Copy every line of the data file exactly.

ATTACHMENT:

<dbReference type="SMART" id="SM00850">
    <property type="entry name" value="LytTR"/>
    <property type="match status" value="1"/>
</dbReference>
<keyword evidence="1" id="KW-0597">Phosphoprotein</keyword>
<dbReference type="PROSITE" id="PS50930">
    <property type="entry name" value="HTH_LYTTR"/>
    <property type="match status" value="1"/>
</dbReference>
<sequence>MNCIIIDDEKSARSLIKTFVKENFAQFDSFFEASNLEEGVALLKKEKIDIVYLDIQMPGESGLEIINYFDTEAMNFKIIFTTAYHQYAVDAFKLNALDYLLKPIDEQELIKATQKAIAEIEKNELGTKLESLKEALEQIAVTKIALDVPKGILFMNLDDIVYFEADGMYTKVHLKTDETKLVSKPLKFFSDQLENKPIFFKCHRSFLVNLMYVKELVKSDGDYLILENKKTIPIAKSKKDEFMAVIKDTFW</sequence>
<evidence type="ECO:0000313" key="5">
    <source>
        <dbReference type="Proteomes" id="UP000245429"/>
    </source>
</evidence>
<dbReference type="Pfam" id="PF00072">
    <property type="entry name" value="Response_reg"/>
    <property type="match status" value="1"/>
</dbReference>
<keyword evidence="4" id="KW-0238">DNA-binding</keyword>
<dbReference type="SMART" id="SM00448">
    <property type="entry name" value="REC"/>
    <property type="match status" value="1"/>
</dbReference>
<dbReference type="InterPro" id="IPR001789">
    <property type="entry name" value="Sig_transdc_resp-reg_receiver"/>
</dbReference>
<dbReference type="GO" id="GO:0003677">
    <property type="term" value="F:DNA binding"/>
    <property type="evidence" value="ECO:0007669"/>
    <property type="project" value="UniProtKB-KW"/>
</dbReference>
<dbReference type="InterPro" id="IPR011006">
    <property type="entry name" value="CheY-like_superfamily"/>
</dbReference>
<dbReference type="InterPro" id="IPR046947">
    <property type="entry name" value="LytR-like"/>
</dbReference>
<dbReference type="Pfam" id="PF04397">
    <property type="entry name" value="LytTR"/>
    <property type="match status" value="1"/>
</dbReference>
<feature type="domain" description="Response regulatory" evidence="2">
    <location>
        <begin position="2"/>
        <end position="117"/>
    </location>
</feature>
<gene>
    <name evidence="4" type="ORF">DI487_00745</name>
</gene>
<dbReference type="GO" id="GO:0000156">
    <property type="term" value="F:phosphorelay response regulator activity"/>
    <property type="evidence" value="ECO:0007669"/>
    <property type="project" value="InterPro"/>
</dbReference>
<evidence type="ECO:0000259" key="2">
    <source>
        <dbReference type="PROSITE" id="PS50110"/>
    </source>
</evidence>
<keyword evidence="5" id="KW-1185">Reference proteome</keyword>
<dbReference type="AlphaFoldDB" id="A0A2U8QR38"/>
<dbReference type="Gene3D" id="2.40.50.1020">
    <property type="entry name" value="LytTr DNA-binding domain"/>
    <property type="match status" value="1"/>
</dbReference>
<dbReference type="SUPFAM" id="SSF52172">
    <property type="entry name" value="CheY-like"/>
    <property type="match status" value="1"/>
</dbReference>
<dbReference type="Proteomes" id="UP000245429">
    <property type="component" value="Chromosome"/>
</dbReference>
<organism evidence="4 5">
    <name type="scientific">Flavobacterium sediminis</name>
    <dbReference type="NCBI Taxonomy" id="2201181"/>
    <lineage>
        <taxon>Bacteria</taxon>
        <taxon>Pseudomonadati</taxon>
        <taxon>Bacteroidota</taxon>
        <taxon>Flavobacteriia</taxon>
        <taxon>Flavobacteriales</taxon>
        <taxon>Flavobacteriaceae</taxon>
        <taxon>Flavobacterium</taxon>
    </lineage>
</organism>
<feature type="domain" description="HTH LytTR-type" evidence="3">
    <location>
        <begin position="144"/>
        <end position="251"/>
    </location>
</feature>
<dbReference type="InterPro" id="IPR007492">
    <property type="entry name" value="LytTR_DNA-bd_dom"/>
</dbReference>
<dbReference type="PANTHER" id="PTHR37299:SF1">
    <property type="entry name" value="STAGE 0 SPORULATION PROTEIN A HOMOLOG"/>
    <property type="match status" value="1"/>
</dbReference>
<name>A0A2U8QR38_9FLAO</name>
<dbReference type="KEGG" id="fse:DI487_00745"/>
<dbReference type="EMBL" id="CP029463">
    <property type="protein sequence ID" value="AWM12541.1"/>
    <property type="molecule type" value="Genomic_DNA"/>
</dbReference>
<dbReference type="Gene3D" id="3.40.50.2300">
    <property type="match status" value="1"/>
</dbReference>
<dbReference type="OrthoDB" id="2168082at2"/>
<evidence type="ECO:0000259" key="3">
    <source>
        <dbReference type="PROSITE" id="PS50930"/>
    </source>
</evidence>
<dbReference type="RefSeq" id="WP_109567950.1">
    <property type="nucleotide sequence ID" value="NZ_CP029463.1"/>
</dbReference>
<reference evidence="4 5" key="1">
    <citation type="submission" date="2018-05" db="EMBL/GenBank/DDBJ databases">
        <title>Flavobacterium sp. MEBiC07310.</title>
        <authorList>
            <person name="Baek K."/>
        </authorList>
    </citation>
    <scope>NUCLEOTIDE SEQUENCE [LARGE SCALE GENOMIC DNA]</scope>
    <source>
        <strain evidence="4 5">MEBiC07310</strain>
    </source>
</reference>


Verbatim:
<dbReference type="SMART" id="SM00850">
    <property type="entry name" value="LytTR"/>
    <property type="match status" value="1"/>
</dbReference>
<keyword evidence="1" id="KW-0597">Phosphoprotein</keyword>
<dbReference type="PROSITE" id="PS50930">
    <property type="entry name" value="HTH_LYTTR"/>
    <property type="match status" value="1"/>
</dbReference>
<sequence>MNCIIIDDEKSARSLIKTFVKENFAQFDSFFEASNLEEGVALLKKEKIDIVYLDIQMPGESGLEIINYFDTEAMNFKIIFTTAYHQYAVDAFKLNALDYLLKPIDEQELIKATQKAIAEIEKNELGTKLESLKEALEQIAVTKIALDVPKGILFMNLDDIVYFEADGMYTKVHLKTDETKLVSKPLKFFSDQLENKPIFFKCHRSFLVNLMYVKELVKSDGDYLILENKKTIPIAKSKKDEFMAVIKDTFW</sequence>
<evidence type="ECO:0000313" key="5">
    <source>
        <dbReference type="Proteomes" id="UP000245429"/>
    </source>
</evidence>
<dbReference type="Pfam" id="PF00072">
    <property type="entry name" value="Response_reg"/>
    <property type="match status" value="1"/>
</dbReference>
<keyword evidence="4" id="KW-0238">DNA-binding</keyword>
<dbReference type="SMART" id="SM00448">
    <property type="entry name" value="REC"/>
    <property type="match status" value="1"/>
</dbReference>
<dbReference type="InterPro" id="IPR001789">
    <property type="entry name" value="Sig_transdc_resp-reg_receiver"/>
</dbReference>
<dbReference type="GO" id="GO:0003677">
    <property type="term" value="F:DNA binding"/>
    <property type="evidence" value="ECO:0007669"/>
    <property type="project" value="UniProtKB-KW"/>
</dbReference>
<dbReference type="InterPro" id="IPR011006">
    <property type="entry name" value="CheY-like_superfamily"/>
</dbReference>
<dbReference type="InterPro" id="IPR046947">
    <property type="entry name" value="LytR-like"/>
</dbReference>
<dbReference type="Pfam" id="PF04397">
    <property type="entry name" value="LytTR"/>
    <property type="match status" value="1"/>
</dbReference>
<feature type="domain" description="Response regulatory" evidence="2">
    <location>
        <begin position="2"/>
        <end position="117"/>
    </location>
</feature>
<gene>
    <name evidence="4" type="ORF">DI487_00745</name>
</gene>
<dbReference type="GO" id="GO:0000156">
    <property type="term" value="F:phosphorelay response regulator activity"/>
    <property type="evidence" value="ECO:0007669"/>
    <property type="project" value="InterPro"/>
</dbReference>
<evidence type="ECO:0000259" key="2">
    <source>
        <dbReference type="PROSITE" id="PS50110"/>
    </source>
</evidence>
<keyword evidence="5" id="KW-1185">Reference proteome</keyword>
<dbReference type="AlphaFoldDB" id="A0A2U8QR38"/>
<dbReference type="Gene3D" id="2.40.50.1020">
    <property type="entry name" value="LytTr DNA-binding domain"/>
    <property type="match status" value="1"/>
</dbReference>
<dbReference type="SUPFAM" id="SSF52172">
    <property type="entry name" value="CheY-like"/>
    <property type="match status" value="1"/>
</dbReference>
<dbReference type="Proteomes" id="UP000245429">
    <property type="component" value="Chromosome"/>
</dbReference>
<organism evidence="4 5">
    <name type="scientific">Flavobacterium sediminis</name>
    <dbReference type="NCBI Taxonomy" id="2201181"/>
    <lineage>
        <taxon>Bacteria</taxon>
        <taxon>Pseudomonadati</taxon>
        <taxon>Bacteroidota</taxon>
        <taxon>Flavobacteriia</taxon>
        <taxon>Flavobacteriales</taxon>
        <taxon>Flavobacteriaceae</taxon>
        <taxon>Flavobacterium</taxon>
    </lineage>
</organism>
<feature type="domain" description="HTH LytTR-type" evidence="3">
    <location>
        <begin position="144"/>
        <end position="251"/>
    </location>
</feature>
<dbReference type="InterPro" id="IPR007492">
    <property type="entry name" value="LytTR_DNA-bd_dom"/>
</dbReference>
<dbReference type="PANTHER" id="PTHR37299:SF1">
    <property type="entry name" value="STAGE 0 SPORULATION PROTEIN A HOMOLOG"/>
    <property type="match status" value="1"/>
</dbReference>
<name>A0A2U8QR38_9FLAO</name>
<dbReference type="KEGG" id="fse:DI487_00745"/>
<dbReference type="EMBL" id="CP029463">
    <property type="protein sequence ID" value="AWM12541.1"/>
    <property type="molecule type" value="Genomic_DNA"/>
</dbReference>
<dbReference type="Gene3D" id="3.40.50.2300">
    <property type="match status" value="1"/>
</dbReference>
<dbReference type="OrthoDB" id="2168082at2"/>
<evidence type="ECO:0000259" key="3">
    <source>
        <dbReference type="PROSITE" id="PS50930"/>
    </source>
</evidence>
<dbReference type="RefSeq" id="WP_109567950.1">
    <property type="nucleotide sequence ID" value="NZ_CP029463.1"/>
</dbReference>
<reference evidence="4 5" key="1">
    <citation type="submission" date="2018-05" db="EMBL/GenBank/DDBJ databases">
        <title>Flavobacterium sp. MEBiC07310.</title>
        <authorList>
            <person name="Baek K."/>
        </authorList>
    </citation>
    <scope>NUCLEOTIDE SEQUENCE [LARGE SCALE GENOMIC DNA]</scope>
    <source>
        <strain evidence="4 5">MEBiC07310</strain>
    </source>
</reference>